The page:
Are you thinking about welcoming a feathered friend into your family? Well, as with any pet there is plenty to consider before you purchases your bird. It’s important to find the right type of bird that suits your lifestyle, as some breeds of birds require a lot more attention and work than others. Its also important to consider is this the first of many? You may not have an answer for this second question, but it is definitely something that you should consider early as it can affect the breed you choose and the setup that goes along with it.
When choosing which type of bird to get, you will need to keep in mind how much time you have to give your new pet and how experienced you are in keeping birds. Some birds require a lot more time than others as they may soil their cage quicker, eat food that spoils quickly or require more interaction with their owner to meet their stimulation requirements.
If you are time poor, you might want to reconsider getting a single parrot. Instead you could have a pair of birds that could keep each other company when you are away or you could consider breeds such as canaries or finches who aren’t so reliant on their owner for company. Birds are flock animals so are always happiest when kept with at least one other friend.
When choosing a breed of bird to keep, you will need to consider the commitment required to care for the bird for its entire lifespan. Some large parrots can live 50 or more years. These birds can become so closely bonded to their owner that re-homing can be difficult for the bird to adapt to and something you should try to avoid.
What type of bird should I get?
Canaries and Finches
Canaries are in fact, a type of finch and are available in a range of delightful colours from green to yellow, orange or even brown. These little birds don’t like to be handled, so are the perfect choice if you just want a bird to observe. Male canaries will also keep their owners entertained with their delightful song, so if you want a singer be sure to get a male as the females don’t sing.
Finches, like canaries are a hands off bird and are available in a range of colours and feather patterns. They will keep their owners entertained with their lively nature and constant twittering. Their twittering is quiet soft compared to the high pitched tweets from members of the parrot family.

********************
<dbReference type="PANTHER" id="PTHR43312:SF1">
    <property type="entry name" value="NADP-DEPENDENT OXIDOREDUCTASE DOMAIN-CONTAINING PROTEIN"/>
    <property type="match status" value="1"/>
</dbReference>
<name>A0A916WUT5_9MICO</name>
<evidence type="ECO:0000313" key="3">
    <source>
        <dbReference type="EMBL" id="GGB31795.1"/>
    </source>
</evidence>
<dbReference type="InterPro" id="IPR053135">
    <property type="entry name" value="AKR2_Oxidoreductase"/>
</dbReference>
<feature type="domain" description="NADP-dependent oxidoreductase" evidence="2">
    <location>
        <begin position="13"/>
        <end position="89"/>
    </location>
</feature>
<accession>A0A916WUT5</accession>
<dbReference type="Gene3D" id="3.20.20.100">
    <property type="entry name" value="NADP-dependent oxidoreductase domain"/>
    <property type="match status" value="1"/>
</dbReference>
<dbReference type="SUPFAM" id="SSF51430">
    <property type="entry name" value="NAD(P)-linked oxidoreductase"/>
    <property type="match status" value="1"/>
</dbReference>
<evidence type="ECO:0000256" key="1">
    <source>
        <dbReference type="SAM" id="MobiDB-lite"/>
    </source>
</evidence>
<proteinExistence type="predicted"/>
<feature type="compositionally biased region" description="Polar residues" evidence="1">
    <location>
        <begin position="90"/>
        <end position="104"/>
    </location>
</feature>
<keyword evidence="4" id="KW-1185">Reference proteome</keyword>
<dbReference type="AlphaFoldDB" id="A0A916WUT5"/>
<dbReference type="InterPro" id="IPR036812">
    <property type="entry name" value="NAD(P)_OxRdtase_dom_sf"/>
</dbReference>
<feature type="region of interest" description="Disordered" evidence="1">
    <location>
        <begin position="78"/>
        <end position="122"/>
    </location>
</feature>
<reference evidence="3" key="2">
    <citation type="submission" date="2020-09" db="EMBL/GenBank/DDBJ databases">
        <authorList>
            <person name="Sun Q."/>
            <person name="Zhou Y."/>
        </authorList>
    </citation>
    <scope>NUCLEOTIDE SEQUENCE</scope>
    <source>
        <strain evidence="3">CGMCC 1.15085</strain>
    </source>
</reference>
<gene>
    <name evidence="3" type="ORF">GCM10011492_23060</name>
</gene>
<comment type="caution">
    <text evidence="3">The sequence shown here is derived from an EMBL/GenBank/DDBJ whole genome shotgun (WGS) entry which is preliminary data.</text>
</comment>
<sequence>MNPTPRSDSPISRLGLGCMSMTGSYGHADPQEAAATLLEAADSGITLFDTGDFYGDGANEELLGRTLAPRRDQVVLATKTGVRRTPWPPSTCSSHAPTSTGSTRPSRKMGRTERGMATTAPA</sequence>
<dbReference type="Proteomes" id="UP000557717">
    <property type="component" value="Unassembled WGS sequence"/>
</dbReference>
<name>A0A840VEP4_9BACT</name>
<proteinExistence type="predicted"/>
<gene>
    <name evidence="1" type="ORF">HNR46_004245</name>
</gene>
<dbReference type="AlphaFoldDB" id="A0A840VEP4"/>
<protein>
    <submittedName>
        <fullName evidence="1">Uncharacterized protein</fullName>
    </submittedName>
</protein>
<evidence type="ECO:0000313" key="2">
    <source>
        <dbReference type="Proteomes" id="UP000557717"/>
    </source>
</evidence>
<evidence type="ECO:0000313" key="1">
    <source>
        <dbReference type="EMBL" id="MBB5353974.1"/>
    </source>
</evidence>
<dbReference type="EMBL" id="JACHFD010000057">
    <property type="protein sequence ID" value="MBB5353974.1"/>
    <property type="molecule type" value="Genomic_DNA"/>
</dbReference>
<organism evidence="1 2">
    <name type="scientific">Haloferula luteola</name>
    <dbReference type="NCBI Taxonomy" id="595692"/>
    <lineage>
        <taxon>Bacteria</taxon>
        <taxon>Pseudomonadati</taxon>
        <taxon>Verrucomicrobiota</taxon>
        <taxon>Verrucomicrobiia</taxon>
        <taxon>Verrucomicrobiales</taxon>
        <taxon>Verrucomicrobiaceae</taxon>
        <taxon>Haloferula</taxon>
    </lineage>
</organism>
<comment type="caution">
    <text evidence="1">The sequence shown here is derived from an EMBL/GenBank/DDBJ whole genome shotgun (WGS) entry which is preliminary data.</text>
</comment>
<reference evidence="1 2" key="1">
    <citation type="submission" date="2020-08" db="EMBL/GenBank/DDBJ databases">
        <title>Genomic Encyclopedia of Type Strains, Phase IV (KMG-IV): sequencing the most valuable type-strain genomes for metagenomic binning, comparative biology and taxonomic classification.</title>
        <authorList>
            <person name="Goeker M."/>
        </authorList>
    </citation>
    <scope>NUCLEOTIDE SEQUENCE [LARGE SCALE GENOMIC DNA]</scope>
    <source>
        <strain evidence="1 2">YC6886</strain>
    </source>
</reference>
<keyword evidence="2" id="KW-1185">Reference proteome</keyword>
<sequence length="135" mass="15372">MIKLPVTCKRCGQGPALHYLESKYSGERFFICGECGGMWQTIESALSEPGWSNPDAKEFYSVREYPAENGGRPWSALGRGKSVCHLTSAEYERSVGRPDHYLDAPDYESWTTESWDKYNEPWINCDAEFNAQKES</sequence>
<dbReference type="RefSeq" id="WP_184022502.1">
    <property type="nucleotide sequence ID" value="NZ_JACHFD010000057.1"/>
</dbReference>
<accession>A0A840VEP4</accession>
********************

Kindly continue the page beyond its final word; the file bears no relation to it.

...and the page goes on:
Finches are canaries do best in social situations, so plan on buying two or more birds and a suitable sized cage that will allow them to stretch their wings. Given that they don’t like to be handled, these birds won’t be coming out of the cage for additional exercise, so it’s important that their cage provides sufficient exercise space. If the space is too crowded, territorial battles between cage mates may occur.
Still compact in size, but a little more hands on, these Aussie favourites are a great choice of bird. The vast array of colours that have been bred over the years offer a great range of choice. With some patience and persistence these little birds can be tamed and handled, often forming a very special bond with their owner. Some lucky owners have even been able to teach their budgie to talk! Male budgies tend to be gentler and easier to tame than females, but that being said, female budgies can still be tamed, they just take a little more time and patience.
Budgies also enjoy being kept in pairs or small groups, so make sure that your chosen cage allows enough space for the birds to stretch their wings and climb about. If your budgie has been tamed you can allow it come out of the cage and fly around in a safe room of your house. See our Fun Facts about Budgerigars.
Cockatiels are the smallest member of the cockatoo family. They even have the cute little crest to prove it! Cockatiels can be hand tamed and they love to spend time out of the cage with their owners. The opportunity to be out of the cage provides a chance to really stretch those wings and practice their flight manoeuvring. These clever little parrots can even be taught to talk and the males in particular, are known to sign beautiful songs and mimic sounds.
As with budgies, breeders have been able to develop a number of colour and pattern combinations of cockatiels. You might be quiet surprised at how many options you have to choose from!
There is a large variety of beautifully coloured parrots to choose as a pet and also a range of sizes to consider. Generally the larger the parrot, the higher the cost and the louder the noise! They can be affectionate, playful and loving if they’re socialized when young and given consistent, respectful handling.
After they decide you’re trustworthy, these birds are especially fond of having their heads and necks scratched — in fact, they beg for it, tipping their heads and leaning over to expose their necks for a good scratch.
Some great parrot choices include;
Quaker Parrots – also called monk parakeets are an ideal pet for a first time parrot owners.